Family Responsibilities

December 8, 2016 at 6:25 pm | Posted in The Family of Faith | 3 Comments
Tags: , , , , , , , , ,

Last time we discussed how you get into the family of faith. Now we will see that being a part of the family, while bestowing great blessings and benefits, also carries serious responsibilities.

As we have therefore opportunity, let us do good unto all men, especially unto them who are of the household of faith.

Galatians 6:10

In an earthly family, family members are expected to do household chores. In God’s spiritual family, we are to do good whenever an opportunity arises. For a Christian, an opportunity is God’s providence masquerading as chance or fortune. Let’s say a fellow church member has a need and you find out about it. Go ahead and assume that God wanted you to find out about it. In your local church family are you not presently seeing any needs? Just keep obediently performing the chores assigned to you, believing by faith that God will use them to meet a need or bless a brother or sister.

That’s how it works in an earthly family or household, right? You see a mess on the floor, and hopefully you recognize it as an opportunity to serve your family by cleaning it up. Maybe you think, “But I didn’t make it; it’s not my mess.” Then you remember, “No, it’s the family’s mess, and I am part of the family.” Somebody forgot to take out the trash? It’s a great opportunity to serve. Somebody offended someone else in your church assembly? Help “take out” the hurt feelings and encourage apology, repentance, forgiveness, and restoration.

The responsibility of “opportunity” in Galatians 6:10 goes even further. The Greek word kairos has a connotation of “timing” – of actively looking for opportunities. It is used in Ephesians 5:16 like this:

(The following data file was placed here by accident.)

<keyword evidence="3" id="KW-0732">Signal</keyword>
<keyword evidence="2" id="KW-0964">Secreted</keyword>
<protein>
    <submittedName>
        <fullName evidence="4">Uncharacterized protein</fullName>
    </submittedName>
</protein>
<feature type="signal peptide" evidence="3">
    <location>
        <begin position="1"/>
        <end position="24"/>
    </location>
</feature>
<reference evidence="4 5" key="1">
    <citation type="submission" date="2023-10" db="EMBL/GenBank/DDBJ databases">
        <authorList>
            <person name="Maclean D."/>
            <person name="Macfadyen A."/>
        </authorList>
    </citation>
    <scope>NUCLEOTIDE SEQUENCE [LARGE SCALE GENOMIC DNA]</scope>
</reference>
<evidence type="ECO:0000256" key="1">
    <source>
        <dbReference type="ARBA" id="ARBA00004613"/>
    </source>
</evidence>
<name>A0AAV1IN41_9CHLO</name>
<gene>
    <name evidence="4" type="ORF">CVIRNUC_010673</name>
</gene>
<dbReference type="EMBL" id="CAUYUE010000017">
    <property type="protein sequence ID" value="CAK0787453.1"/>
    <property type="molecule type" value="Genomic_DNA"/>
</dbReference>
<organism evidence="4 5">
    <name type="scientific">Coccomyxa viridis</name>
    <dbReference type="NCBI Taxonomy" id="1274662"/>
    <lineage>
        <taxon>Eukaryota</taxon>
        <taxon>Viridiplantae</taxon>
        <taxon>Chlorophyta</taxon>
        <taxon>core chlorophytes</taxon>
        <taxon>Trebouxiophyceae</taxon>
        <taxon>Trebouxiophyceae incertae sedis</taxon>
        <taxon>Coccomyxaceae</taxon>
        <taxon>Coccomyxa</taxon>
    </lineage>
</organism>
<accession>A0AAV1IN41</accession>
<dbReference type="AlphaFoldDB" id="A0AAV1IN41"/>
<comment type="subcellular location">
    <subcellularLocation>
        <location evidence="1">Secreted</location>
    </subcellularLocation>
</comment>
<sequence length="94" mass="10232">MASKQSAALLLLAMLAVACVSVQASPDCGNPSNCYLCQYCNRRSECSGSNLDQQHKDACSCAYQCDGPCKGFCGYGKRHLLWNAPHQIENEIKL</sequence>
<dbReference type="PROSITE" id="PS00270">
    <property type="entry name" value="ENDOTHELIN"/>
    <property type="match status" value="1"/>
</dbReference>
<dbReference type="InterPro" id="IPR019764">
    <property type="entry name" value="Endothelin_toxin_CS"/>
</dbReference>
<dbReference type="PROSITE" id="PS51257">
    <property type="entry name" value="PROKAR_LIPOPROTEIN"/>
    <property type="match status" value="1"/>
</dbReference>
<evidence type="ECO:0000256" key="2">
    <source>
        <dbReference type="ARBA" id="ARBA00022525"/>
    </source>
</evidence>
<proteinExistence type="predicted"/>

See then that ye walk circumspectly, not as fools, but as wise, Redeeming the time, because the days are evil.

Ephesians 5:15-16

If you show up at church when you are expected, if you demonstrate you are trustworthy, if you have a heart to help, there are always chores – we call them ministry opportunities – that need to be done. Perhaps you have some spiritual gift or God-given talent that will eventually come in handy if you are willing and available.

The other kinds of household chores are things that you are assigned to do, and everyone knows that’s your chore. These are not “surprise” opportunities. They are planned, but they are opportunities nonetheless. Find something that needs to be done at church – or ask a church leader what needs to be done – and sign up to do it. And be faithful about it. Be consistent and trustworthy.

If you are responsible for an earthly family (especially dads), you know that (aside from a precious infant) you do not want somebody living in your earthly home who’s just a sponge – somebody who just soaks up the blessings, but brings no benefits. You don’t want a responsibility-shirking family member who produces burdens, but bears no burdens himself. You wouldn’t stand for it. I’m not sure God’s going to stand for it very long either.

Beware Familial Fidelity

February 19, 2014 at 1:16 pm | Posted in The Fives | 1 Comment
Tags: , , , , , , , ,

The Israelites who came back from Babylon to Jerusalem to try to repair their city and rebuild their homes experienced extreme hardship. Not only was their work attacked by outsiders, but, in some cases, they were even preyed upon by their own people. Between trying to buy food during a famine, paying their taxes, and the great expenditures they were contributing to the rebuilding process, some of them were having to mortgage their crops, their land, and even their children!

Yet now our flesh is as the flesh of our brethren, our children as their children: and, lo, we bring into bondage our sons and our daughters to be servants, and some of our daughters are brought unto bondage already: neither is it in our power to redeem them; for other men have our lands and vineyards.

Nehemiah 5:5

Nehemiah, their faithful servant leader, was very angry when he heard about this, and rightly so. It was a classic example of the “us four and no more” mentality that – if we are not careful – will invade our Christian homes even today. I am not saying that we should not provide for our household or our blood relatives. A father who disregards his own family’s welfare is said to be worse than an infidel (I Timothy 5:8). What I am saying, though, is that Christian families who are blessed with resources ought to be quick and eager to provide for the needs of other Christian families that might be struggling. And we should never, under any circumstances, seek to take unfair advantage of, or profit from, another Christian’s struggles. Family loyalty can be a wonderful thing, but let us remember that we are, first and foremost, children of the family of God.


Entries and comments feeds.